The Union Cabinet has recently approved the New Education Policy. However, a new policy may not be successful until the concerns of the poor kids are addressed. More so, in the current COVID-19 crisis.
On July 29, 2020, the Union Cabinet approved a New Education Policy (NEP) that has proposed drastic changes in the school and higher education. The Union education minister, Ramesh Pokhriyal, while announcing the NEP, described it as the beginning of a new era in the field of education and said it would be uniformly implemented across all Indian schools keeping the ‘diversity’ in mind. This new education policy has come after a long gap of 34 years. India has been following the National Education Policy of 1986 until now.
With this major announcement, the entire country started discussing the big changes this new policy is expected to bring in the education sector. It has widened the scope of Right to Education (RTE) from the earlier age group of six years to 14 years to now include children from three years to 18 years, paving the way for compulsory primary, secondary and senior secondary education.
As per the NEP 2020, children in classes I to V, and possibly up to class VIII, will now receive instructions in their mother tongue. The policy has talked about multi-disciplinary education, that is, a student may choose science as well as subjects of humanities and social sciences in classes X-XII and for graduation. One stream would be a major and another will be a minor under the new education system.
Amid this discussion on the new education policy, it is imperative to find solutions to the present, unprecedented challenge our education system is facing due to the ongoing coronavirus disease (COVID-19) pandemic, which has challenged the Right to Education Act by unveiling the inequality and inequity that existed at several levels in our education system.
Unquestionably, there has always been a vast difference between the quality of education offered to the rich vis-à-vis the poor and the lower-middle-class students. However, with schools being shut and classes being conducted online, the gap has further widened.
Recently, a 14-year-old boy in Tamil Nadu’s Cuddalore district died by suicide. He was studying in class 10th and needed a smartphone to attend the online classes conducted by the school in view of the pandemic. When his father could not buy him a smartphone, he allegedly killed himself.
Due to the loss of livelihoods in the ongoing COVID-19 crisis, children of the poor households are missing out on education. Many in rural areas are struggling to manage two meals a day. Therefore, kids are often not encouraged to pursue education. Besides, they don’t have the luxury of attending online classes or learning through their smartphones.
As classes have been discontinued due to the lockdown, many girls fear their parents may stop sending them to schools. The Indian government
has reportedly intervened to stop over 5,584 child marriages across the country during the lockdown. Other than child marriages, the threat of child labour and trafficking is also looming large. The children, especially boys, in poor and vulnerable families are being forced to go out and earn instead of attending the school.
“Our social fabric has several loopholes of which inequality is the most threatening one. The financial crisis triggered by the lockdown has forced the poor and Dalit families to push their children into child labour,” said Anuj Kumar Agrahari, a resident of Tirhut Bazaar in Sultanpur district in Uttar Pradesh.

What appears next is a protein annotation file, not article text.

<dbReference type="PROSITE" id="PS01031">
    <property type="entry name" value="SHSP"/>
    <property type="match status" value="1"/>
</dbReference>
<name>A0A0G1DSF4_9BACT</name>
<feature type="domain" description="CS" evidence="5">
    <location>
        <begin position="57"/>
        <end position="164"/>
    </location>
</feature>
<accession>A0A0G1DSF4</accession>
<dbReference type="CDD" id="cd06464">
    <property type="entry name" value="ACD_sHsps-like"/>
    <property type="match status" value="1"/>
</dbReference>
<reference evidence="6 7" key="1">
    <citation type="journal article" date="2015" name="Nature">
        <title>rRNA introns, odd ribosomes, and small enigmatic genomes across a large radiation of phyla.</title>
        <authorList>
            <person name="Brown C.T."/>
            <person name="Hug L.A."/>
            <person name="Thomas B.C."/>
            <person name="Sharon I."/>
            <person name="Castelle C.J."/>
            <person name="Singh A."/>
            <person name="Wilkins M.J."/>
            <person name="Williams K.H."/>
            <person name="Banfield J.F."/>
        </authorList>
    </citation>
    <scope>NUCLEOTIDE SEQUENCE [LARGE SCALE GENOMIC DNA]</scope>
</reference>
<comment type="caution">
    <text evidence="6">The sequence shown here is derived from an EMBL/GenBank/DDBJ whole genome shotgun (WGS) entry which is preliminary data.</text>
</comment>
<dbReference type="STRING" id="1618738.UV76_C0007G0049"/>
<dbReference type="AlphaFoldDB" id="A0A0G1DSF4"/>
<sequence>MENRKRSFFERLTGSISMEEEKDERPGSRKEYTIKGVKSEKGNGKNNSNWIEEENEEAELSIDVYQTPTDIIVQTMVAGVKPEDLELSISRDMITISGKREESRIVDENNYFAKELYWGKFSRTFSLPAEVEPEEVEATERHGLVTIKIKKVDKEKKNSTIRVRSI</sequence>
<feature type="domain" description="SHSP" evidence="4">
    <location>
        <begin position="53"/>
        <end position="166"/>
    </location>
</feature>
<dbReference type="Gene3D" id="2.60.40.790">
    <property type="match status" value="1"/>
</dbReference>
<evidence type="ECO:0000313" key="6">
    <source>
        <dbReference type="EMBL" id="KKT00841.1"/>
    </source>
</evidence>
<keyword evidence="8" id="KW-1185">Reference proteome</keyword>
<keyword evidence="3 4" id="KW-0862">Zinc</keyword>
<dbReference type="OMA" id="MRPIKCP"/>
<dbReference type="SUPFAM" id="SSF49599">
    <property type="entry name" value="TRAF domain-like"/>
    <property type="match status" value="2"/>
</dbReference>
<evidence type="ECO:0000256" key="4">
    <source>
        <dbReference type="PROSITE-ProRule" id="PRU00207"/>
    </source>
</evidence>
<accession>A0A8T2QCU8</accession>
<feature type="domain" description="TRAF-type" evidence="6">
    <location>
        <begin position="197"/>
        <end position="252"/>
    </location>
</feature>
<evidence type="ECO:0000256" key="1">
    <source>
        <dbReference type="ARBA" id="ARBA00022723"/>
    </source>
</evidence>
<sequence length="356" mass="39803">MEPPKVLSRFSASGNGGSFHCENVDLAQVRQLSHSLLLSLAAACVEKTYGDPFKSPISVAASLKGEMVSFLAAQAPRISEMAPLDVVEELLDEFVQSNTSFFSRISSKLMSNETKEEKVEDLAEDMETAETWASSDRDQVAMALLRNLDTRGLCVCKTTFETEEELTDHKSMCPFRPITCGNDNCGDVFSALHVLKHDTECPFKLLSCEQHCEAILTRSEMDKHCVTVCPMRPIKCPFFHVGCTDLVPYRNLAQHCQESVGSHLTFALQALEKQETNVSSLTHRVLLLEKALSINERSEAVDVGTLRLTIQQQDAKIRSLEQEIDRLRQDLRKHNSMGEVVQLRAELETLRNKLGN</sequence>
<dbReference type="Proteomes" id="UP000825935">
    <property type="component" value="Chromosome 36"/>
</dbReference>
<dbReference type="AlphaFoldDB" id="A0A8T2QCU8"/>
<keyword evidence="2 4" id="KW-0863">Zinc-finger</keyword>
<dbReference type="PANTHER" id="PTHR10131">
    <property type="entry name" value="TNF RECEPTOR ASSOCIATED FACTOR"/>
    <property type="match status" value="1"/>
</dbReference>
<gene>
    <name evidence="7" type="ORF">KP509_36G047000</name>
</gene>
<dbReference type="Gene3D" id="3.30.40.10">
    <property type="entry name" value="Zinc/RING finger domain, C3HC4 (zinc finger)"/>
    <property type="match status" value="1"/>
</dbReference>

Despite the struggles, many families worked double shifts to manage the education of their children but, the new concept of the online classes in the COVID-19 pandemic has left them helpless. They cannot afford smartphones and internet services for providing education to their children.
Take the case of 30-year-old Sunita, a farmer from the Dalit community, who hails from the same area as Agrahari. “My two sons and a daughter would regularly go to school before the lockdown. I was working hard to ensure they pursue education and move out of this poverty-stricken life. With lockdown and shifting of classes on computer and phones, I do not know what to do,” lamented Sunita who does not own a smartphone and fears her children will miss out on education in the ongoing crisis. “How will the children from poor families study now? The rich children will move forward and our children will be forced to work in the fields. This is unjust,” she added.
Shiv Chander Maurya teaches at Sri Sukhpal Inter College in Tirhut, Sultanpur and claimed most rural households do not have smartphones. They have mobile phones with “buttons”. “I try and stay connected with all my students through normal phone calls and text messages that do not require any internet or smart device. The students have the freedom of calling me back in case they face any issue,” said Maurya.
However, there are several rural children who are clueless about their education. “I came to know we will receive education through phone but nothing happened after that. I waited for a month and then decided to sell vegetables to help my family survive this crisis,” said Dinesh, 11, who studied at a primary school in Rampur village. Will Dinesh go back to schooling once the pandemic subsides and schools reopen?
The importance of poor children’s education is reduced to the availability of a smartphone. New education policy may not be successful until we start considering problems of the poor. They need equal, equitable and just opportunities to move forward. More so, in times like these.
The article has been source from charkha.org